We had a lovely vacation with Nathan's side of the family last week.  We spent time in the Vail area and we all made the most of the beautiful mountain towns and the off-season stuff the ski resorts have going on.  I found myself on more than a couple of occasions thinking about how content I was and how lucky I felt to be able to spend time in such a great area and get to know our family even better.  Then a day or so before the end of vacation, I started feeling a little bluesy.  Between that time and the day after we got home my mood dropped so quickly that looking back it almost feels like my brain crashed like a plane and I spent the next few days paralyzed in my seat, trying to figure out how badly I'd been hurt.  I fell into a pit of self-loathing (I came across an article that described this feeling as a "black hole" and I nodded in agreement) and found myself watching the kids play one day, wondering if they might be better off without me.  I spent about a minute weighing the options and luckily realized there's no way they would have a better life if I wasn't in it.  In that moment I came to that decision not in a way that was compassionate towards myself but only that I believed having a mother like me was the lesser of two evils.  Remembering that I even had that thought brings me to tears.  It's scary of course, but it's mostly just sad and false and I can't believe I let myself go there.  I promised myself I would never tell anyone I'd thought it because I don't want people to think they need to worry about me...that is NOT how I'm feeling at all and it really was in hindsight just a fleeting thought and I would never seriously consider it.  BUT, I did think it and knowing that has finally pushed me to seek counseling.  I know these feelings are very common...for mothers, yes but I think it goes deeper than that.  I think being a mom tires me out and tests my limits for sure, but it is also my saving grace.  For instance, I was coming in from a run the other day and Owen's smiling face came running up to the screen door yelling "Moooooommmmy!!!" and I could only smile and love and hug and kiss...and feel lucky and safe and happy in that moment.  Also, on the worst day of my stint in the "black hole", I was helping Zoe figure out how to use her rollerblades..awkwardly holding her up and laughing with her every time she unexpectedly one point, as she stared at the cement just in front of her feet, concentrating on not falling, she quietly said "You're a great mom" and I felt so grateful and valuable.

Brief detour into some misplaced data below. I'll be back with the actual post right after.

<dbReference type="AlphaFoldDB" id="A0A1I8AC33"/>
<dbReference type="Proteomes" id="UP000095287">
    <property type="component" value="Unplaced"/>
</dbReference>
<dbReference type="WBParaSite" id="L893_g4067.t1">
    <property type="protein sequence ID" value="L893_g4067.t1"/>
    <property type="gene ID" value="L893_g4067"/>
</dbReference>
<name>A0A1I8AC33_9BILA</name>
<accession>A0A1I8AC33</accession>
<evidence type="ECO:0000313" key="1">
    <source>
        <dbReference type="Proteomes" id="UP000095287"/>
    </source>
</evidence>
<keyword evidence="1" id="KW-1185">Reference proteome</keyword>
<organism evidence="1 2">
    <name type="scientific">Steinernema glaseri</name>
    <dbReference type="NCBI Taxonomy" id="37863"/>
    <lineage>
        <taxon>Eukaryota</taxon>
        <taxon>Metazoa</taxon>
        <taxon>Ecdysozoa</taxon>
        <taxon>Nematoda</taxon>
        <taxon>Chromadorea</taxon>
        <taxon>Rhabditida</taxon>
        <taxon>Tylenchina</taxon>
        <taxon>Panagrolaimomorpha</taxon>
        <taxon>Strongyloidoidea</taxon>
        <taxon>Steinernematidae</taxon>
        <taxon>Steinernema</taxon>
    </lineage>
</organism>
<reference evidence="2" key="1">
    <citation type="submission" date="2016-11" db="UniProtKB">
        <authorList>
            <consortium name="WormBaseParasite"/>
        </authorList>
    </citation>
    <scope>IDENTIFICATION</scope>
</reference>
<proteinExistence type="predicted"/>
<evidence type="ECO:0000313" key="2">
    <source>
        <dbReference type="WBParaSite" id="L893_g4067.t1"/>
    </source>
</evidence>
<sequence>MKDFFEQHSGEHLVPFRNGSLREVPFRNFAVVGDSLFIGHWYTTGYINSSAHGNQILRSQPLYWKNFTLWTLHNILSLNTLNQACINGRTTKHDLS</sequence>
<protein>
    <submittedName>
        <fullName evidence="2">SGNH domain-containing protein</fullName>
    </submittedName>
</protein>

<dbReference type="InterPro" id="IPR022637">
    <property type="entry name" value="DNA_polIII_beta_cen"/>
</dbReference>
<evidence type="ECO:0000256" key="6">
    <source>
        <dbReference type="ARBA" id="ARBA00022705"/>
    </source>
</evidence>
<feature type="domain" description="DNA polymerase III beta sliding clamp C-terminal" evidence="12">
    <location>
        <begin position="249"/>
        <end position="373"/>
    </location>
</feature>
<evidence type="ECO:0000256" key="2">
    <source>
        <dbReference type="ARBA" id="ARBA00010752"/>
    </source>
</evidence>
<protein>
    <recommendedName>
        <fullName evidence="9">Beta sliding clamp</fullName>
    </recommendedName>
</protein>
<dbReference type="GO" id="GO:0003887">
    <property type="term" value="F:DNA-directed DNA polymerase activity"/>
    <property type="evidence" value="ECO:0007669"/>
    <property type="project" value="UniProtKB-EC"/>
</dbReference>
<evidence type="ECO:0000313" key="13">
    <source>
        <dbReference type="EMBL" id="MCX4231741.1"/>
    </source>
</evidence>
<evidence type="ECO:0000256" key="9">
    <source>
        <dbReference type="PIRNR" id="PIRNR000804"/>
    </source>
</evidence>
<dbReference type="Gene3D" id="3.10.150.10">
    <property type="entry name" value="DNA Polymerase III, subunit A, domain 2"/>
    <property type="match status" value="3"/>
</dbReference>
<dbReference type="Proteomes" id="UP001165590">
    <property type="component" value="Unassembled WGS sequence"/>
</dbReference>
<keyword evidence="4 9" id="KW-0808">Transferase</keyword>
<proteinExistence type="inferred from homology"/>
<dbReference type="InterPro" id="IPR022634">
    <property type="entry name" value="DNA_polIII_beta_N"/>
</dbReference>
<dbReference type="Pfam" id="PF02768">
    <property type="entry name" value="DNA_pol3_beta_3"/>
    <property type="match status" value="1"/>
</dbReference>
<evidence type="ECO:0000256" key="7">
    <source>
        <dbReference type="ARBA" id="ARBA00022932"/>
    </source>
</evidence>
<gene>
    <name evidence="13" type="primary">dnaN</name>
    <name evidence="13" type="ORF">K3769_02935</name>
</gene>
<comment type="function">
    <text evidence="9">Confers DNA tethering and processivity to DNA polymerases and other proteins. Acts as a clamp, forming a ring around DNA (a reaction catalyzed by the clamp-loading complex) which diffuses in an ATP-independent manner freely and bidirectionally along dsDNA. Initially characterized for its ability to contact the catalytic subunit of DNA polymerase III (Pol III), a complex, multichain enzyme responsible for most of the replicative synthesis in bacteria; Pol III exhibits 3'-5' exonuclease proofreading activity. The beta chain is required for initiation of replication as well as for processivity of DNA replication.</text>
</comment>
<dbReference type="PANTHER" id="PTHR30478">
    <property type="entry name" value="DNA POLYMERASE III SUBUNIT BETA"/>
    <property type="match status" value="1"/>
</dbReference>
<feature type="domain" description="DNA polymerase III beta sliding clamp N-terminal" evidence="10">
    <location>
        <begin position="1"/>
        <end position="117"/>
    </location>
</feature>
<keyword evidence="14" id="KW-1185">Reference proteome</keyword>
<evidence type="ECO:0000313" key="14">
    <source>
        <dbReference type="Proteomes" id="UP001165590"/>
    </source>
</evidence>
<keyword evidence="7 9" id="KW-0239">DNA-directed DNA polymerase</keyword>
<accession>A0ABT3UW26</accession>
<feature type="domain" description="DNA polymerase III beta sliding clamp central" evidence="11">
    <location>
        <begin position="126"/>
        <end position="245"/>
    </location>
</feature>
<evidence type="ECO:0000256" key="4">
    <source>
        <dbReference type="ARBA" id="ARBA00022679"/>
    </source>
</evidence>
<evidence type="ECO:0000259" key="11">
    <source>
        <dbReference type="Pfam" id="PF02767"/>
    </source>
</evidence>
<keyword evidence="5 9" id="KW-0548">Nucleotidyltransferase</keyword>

So, I made an appointment and will start counseling.  Despite my complete faith in counseling and my readiness to suggest it to others I feel nervous and weird (a bit relieved too, though)...Since I'm on my way back up and feeling much better, I almost decided not to go. Thinking back on this last week, I realize that although it felt like I was in the hole for a really long time, in reality it was only a few days.  Many people live like that all. the. time. and I almost feel silly and selfish for thinking I'm suffering too.  When I'm feeling good (which is most of the time) I'm honestly feeling masking, no pretending, no overcompensating...just honestly content and good.  It's normal to have ups and downs even if the downs are pretty low but something about these last couple of "crashes" (remember how I was feeling at the end of the winter?)  makes me feel like I need to get an objective opinion and some professional advice about how to prevent going quite so low.